Come on now, innocent is innocent. These DNA profiles should be deleted, nothing less!
And anonymity does not guarantee that the DNA profiles cannot be linked back to the original person. There is some more posting on this somewhere on virtual shadows. Examples of how easy it can be.
What am raving on about here? Read more at guardian government computing.
Wow, I love this news that UK’scoalition government will be keeping their promises to “reverse and restrain many of the surveillance systems that have marked its citizens out as the most watched in the world,” THINQ.co.uk reports. Plans include scrapping the National Identity Register and ID card, as well as biometric passports, and expanding the Freedom of Information Act. Other coalition commitments include removing innocent people’s records from the DNA database, regulating the use of CCTV and halting the prior government’s plan to retain national records of e-mail and communications data.
This will include a proposal to “outlaw” the finger-printing of children at school “without parental permission”. It will be interesting to see how they pan out in the statistics department for Privacy International “Most surveyed countries report” in a couple of years 🙂
Further to a posting I made some time ago on the removal of DNA from one of the law enforcement databases… that is for those of you that are proved innocent. Here is more posting from ARCH Rights on the dubious collection of DNA by Britain’s law enforcement, and a link to resources to help you in getting DNA removed.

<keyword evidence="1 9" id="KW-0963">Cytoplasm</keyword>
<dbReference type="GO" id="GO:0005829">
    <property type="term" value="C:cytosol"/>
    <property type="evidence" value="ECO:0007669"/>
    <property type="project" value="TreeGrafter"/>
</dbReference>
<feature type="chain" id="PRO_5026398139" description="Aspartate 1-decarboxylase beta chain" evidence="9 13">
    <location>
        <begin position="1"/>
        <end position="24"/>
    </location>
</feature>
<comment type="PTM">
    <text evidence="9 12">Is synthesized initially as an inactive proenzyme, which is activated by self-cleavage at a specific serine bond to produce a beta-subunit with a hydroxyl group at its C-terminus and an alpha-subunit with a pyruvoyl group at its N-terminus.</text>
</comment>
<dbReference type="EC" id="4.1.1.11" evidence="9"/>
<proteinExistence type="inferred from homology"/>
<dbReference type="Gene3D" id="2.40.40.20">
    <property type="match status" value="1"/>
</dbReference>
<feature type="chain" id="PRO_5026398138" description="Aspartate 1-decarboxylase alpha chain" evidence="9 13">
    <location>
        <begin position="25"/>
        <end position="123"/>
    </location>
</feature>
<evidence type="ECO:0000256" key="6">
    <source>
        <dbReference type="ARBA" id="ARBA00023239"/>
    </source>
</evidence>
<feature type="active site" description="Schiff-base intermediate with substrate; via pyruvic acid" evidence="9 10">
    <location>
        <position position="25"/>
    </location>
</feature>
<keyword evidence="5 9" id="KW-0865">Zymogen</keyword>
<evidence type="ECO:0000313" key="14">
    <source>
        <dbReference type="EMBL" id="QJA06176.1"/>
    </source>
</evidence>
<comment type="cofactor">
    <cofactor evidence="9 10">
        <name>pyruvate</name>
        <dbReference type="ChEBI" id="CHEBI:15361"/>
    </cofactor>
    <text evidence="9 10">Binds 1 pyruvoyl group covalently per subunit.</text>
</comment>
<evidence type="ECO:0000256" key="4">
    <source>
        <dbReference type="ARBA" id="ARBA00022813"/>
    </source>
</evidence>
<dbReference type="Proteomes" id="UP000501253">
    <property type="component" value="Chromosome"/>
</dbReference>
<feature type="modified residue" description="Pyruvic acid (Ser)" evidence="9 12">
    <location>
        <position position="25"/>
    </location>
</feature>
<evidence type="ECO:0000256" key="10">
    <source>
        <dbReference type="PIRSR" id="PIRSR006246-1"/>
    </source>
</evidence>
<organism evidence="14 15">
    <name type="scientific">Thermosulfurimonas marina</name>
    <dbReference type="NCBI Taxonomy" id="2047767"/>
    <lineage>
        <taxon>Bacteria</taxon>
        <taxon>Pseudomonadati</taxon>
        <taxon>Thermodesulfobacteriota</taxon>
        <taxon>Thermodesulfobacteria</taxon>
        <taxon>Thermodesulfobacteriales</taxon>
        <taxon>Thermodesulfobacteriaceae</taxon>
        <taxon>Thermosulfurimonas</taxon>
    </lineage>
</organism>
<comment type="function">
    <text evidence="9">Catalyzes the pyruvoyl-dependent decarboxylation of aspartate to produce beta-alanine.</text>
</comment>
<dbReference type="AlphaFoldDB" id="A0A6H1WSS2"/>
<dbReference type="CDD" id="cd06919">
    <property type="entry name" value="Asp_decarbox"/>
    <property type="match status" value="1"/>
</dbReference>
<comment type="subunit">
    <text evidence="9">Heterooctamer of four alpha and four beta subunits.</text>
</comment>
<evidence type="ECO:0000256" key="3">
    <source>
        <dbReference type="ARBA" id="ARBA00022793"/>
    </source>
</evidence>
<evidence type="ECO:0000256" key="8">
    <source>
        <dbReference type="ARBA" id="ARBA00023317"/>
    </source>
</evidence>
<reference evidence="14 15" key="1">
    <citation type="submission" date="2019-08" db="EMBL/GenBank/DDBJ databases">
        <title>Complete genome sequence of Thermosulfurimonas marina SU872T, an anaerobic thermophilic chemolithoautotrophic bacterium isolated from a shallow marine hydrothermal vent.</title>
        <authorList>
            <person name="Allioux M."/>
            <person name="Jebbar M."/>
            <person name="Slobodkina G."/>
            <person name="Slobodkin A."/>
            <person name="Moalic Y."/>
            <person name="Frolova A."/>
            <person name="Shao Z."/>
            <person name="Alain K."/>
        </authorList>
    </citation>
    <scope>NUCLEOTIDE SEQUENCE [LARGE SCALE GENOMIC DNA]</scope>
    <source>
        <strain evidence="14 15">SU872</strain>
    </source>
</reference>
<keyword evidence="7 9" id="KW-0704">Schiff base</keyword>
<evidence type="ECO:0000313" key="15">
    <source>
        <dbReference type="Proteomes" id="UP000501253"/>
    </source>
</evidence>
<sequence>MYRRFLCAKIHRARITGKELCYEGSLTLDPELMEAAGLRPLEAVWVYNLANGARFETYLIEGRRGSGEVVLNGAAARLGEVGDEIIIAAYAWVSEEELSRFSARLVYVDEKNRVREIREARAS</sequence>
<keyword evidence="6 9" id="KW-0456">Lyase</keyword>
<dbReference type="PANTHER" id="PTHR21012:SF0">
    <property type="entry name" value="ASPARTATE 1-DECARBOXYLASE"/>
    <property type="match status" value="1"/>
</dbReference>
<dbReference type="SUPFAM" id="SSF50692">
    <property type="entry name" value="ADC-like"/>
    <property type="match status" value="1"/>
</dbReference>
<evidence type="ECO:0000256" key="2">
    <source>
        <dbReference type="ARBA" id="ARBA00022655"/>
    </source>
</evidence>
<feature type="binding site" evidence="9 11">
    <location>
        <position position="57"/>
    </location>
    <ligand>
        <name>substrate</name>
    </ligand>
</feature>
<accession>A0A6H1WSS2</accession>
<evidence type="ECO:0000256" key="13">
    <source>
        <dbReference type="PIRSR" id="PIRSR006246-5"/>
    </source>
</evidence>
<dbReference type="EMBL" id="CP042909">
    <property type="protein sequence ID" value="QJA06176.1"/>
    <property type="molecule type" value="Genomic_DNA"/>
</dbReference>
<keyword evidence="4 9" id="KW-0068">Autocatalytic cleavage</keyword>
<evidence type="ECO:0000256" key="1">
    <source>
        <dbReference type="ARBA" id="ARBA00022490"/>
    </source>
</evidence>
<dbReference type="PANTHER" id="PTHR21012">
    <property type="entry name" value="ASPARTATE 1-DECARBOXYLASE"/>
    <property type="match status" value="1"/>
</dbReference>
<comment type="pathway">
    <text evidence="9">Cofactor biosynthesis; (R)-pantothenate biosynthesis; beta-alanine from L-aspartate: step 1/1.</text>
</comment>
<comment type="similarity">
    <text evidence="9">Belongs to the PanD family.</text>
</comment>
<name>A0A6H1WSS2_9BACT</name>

There is some good insights at archrights blog into the Marper judgement in the U.K., i.e. the decision to remove DNA of innocents from law enforcement databases. Check it out. Is your DNA stored somewhere, have you tried to have it removed?
Thanks to a post from ARCH blog that give pointers onto how to reclaim your DNA. Are you one of the 800,000 innocent people who have been arrested in England, Wales or Northern Ireland that are thought to have their DNA and computer records retained? Find more information on how to reclaim your DNA at this website.
It’s not just the FBI that are keen to collect DNA of innocent persons. In Australia Mr McDevitt chief executive of CrimTrac, the agency which maintains the database, said the next step was taking samples from people charged but not convicted and from people charged for minor crimes as well as serious offences. Read more…
The largest DNA database not protected by any privacy law, that is the FBI DNA database of over 6.7 million profiles is in the throes of a new spurt of growth. Until now, the federal government genetically tracked only convicts. But starting this month, the Federal Bureau of Investigation will join 15 states that collect DNA samples from those awaiting trial and will collect DNA from detained immigrants — the vanguard of a growing class of genetic registrants.
I wonder what next?